I've been meaning to post this since an email I received about it four days ago, so I hope the information isn't out of date by now! Craig Murray is expected to be released from prison on St Andrew's Day (next Tuesday) at around 10am. There's an open invitation for all independence supporters to attend a rally at that time outside Saughton. Craig will hopefully get an opportunity to make a statement for the media.
It'll be a tremendous relief if Craig gets back home more or less in one piece. The big concern was always that he has several health conditions and that he might not make it through a few months in prison, particularly in the context of a pandemic - and some would argue that was the whole purpose of inappropriately incarcerating him in the first place.
ᴡᴏᴍᴘ ᴡᴏᴍᴘ pic.twitter.com/g4fZZxJdhP— Mark McGeoghegan (@markmcgeoghegan) November 23, 2021
There are many mysteries about modern life, but perhaps the greatest of all is: why has Ipsos-Mori employed someone who a) is a toddler, b) speaks like a toddler, and c) cannot differentiate between 'neutrality'and sparing the feelings of fellow toddlers?https://t.co/XKjgyrN6HL— James Kelly (@JamesKelly) November 26, 2021
Leaving aside the supreme irony of being called "the lad" by Ipsos-Mori's paid toddler, the very simple answer to his question is something that - ironically - doesn't seem to have even occurred to him yet. (Did he actually read the question?) https://t.co/DGXJTQzYVE— James Kelly (@JamesKelly) November 26, 2021
The wording "which point of view do you find most persuasive?" actually renders the issue of mutual exclusivity moot - the respondent is simply asked to give a view on whether one view is more persuasive than the other.— James Kelly (@JamesKelly) November 26, 2021
That said, I would strongly dispute any suggestion that they aren't mutually exclusive options in the real world, and the fact that he thinks they aren't tells its own story about how he totally identifies with one side of the debate and is utterly incapable...— James Kelly (@JamesKelly) November 26, 2021
...of commenting on it in even a moderately clear-sighted way, let alone objectively.— James Kelly (@JamesKelly) November 26, 2021
Thursday, November 25, 2021
My all-time favourite thing on the internet has finally arrived: a Medium article about the dateability of Scot Goes Pop blogger James Kelly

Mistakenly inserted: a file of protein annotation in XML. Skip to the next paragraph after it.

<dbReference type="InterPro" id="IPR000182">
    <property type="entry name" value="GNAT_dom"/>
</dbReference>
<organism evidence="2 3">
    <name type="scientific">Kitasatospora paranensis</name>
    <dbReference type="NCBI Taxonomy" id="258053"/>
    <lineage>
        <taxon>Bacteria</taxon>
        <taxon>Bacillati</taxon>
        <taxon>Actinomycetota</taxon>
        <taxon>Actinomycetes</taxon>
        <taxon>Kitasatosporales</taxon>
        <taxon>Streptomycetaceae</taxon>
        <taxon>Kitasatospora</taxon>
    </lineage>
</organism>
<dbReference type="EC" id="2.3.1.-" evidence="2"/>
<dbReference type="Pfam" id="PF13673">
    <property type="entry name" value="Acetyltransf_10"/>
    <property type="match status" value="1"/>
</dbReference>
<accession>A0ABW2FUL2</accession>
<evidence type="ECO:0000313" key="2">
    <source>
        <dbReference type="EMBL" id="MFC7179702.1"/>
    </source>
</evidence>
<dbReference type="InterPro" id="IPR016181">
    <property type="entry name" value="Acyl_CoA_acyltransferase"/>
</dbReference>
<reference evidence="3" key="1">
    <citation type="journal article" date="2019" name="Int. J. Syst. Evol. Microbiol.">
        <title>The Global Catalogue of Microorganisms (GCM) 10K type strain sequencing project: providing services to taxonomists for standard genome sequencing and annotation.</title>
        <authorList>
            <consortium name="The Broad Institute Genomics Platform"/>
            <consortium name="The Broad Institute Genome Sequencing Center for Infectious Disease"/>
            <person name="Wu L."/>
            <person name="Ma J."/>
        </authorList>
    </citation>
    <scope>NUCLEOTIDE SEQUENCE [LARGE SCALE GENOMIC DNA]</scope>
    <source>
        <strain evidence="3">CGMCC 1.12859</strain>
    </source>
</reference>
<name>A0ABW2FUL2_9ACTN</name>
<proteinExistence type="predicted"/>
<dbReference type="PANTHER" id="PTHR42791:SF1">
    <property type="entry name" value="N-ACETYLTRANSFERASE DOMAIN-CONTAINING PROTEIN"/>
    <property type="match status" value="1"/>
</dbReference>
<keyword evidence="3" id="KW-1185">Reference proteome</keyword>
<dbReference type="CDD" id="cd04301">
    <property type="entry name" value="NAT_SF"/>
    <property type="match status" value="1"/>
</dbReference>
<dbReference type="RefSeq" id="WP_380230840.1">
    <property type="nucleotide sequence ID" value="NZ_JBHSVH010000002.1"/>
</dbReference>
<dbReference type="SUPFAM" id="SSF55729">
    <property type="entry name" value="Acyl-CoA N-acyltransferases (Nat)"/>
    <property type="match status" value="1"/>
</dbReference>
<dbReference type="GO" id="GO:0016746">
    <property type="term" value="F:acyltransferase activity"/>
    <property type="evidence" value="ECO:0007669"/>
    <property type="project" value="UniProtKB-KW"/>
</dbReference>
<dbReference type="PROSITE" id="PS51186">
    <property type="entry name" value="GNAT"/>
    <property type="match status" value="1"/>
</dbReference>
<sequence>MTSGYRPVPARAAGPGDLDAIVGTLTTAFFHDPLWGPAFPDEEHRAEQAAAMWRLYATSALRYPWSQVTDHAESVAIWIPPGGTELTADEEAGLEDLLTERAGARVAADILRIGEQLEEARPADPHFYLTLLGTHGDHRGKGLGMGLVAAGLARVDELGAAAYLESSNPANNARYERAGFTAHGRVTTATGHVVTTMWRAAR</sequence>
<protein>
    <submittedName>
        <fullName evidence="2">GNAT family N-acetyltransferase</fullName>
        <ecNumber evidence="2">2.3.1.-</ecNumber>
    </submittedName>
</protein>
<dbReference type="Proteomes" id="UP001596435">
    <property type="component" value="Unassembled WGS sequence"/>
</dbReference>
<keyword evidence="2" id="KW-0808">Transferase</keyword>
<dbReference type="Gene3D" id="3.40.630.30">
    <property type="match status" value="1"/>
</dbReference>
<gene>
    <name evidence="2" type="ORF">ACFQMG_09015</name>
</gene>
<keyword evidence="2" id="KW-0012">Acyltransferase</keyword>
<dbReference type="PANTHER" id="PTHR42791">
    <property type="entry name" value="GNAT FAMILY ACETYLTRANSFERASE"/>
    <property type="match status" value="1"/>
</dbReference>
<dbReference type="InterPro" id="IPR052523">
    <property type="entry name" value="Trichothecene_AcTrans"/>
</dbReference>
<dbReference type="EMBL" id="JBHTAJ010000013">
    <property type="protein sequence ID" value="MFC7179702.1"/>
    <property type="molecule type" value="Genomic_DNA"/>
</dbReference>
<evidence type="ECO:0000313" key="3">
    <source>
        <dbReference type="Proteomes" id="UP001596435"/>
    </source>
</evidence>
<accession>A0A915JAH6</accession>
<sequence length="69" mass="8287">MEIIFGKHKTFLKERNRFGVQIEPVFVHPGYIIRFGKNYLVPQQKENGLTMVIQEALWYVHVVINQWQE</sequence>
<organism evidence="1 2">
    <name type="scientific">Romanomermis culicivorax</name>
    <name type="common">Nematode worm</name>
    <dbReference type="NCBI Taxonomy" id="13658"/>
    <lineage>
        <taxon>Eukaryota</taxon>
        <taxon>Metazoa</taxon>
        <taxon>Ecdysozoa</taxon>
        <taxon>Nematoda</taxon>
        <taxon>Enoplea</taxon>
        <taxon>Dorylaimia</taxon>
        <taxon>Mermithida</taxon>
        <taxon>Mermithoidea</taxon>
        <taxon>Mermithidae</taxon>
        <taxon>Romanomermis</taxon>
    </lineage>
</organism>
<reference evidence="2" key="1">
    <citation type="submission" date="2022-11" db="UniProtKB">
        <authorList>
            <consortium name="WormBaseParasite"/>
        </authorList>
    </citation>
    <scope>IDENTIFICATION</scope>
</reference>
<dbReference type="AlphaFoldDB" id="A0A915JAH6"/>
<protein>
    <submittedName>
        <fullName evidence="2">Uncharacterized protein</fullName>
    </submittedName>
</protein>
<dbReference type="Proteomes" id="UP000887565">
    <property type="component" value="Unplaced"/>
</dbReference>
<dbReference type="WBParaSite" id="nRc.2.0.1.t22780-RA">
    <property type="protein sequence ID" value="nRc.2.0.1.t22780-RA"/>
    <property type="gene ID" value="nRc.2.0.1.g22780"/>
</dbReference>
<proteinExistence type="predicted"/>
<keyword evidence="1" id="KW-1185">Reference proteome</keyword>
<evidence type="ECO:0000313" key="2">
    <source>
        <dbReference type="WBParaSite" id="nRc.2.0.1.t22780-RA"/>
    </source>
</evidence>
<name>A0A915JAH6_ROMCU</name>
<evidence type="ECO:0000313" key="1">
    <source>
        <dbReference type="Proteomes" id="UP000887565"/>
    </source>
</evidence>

Yeah. I know. This is the sort of thing that normally happens to Selena Gomez. The author of the world's unlikeliest internet article is someone called Katy Montgomerie, who - entirely uncoincidentally - also appeared to be the instigator of the Twitter pile-on that led to me suffering 24 hours of sustained abuse and harassment on Tuesday and yesterday (at least two people were suspended from Twitter as a result). I know very little about her other than that she has just over 50,000 followers on Twitter and is a keen participant in the ongoing trans debate. Her Medium profile identifies her as a trans woman herself, and she appears to be based somewhere Daan Saaf, judging both from her accent on her YouTube videos and the hesitant way she refers to the Scottish political scene as if the words she's using are unfamiliar and foreign.
Poll: Vast Majority Of Public Believe It Is Wrong For James Kelly To Pressure People To Date Himhttps://t.co/GbQCajIpus— Katy Montgomerie 🦗 (@KatyMontgomerie) November 24, 2021
Basically Katy was livid about the wording of one of the questions in the Scot Goes Pop / Panelbase poll on GRA reform and related gender matters, claiming that it portrayed trans women as sexual predators. She's wrong about that, but judge for yourself...
Scot Goes Pop / Panelbase poll (a representative sample of 1001 over-16s in Scotland was interviewed by Panelbase between 20th and 26th October 2021)
It's difficult to get into an in-depth discussion about the reasons for choosing a certain wording when you're faced with a 280-character limit on Twitter, and especially when the people you're speaking to are not engaging in good faith. However, the point they're missing (almost certainly intentionally) is that the reference in the poll question to people being pressurised is not some gratuitous add-on extra, it's actually the logical, utterly inescapable flip-side of the suggestion that it is bigoted or transphobic to refuse to consider dating trans women (for the avoidance of doubt, that was a suggestion that several of Katy's fan club explicitly made during the pile-on). Telling someone they're transphobic, which in the current climate carries similar gravity to allegations of anti-Semitism, is a very dramatic thing to say, and self-evidently constitutes very considerable pressure for that individual to change their position and to consider dating trans women in the future. If you want to say that nobody is under any pressure to date trans women, that's fine, but in order to make that claim with any credibility, you first have to remove the pressure that is in itself being caused by the unambiguous statements that some people's sexual orientations are "transphobic". You really can't have it both ways.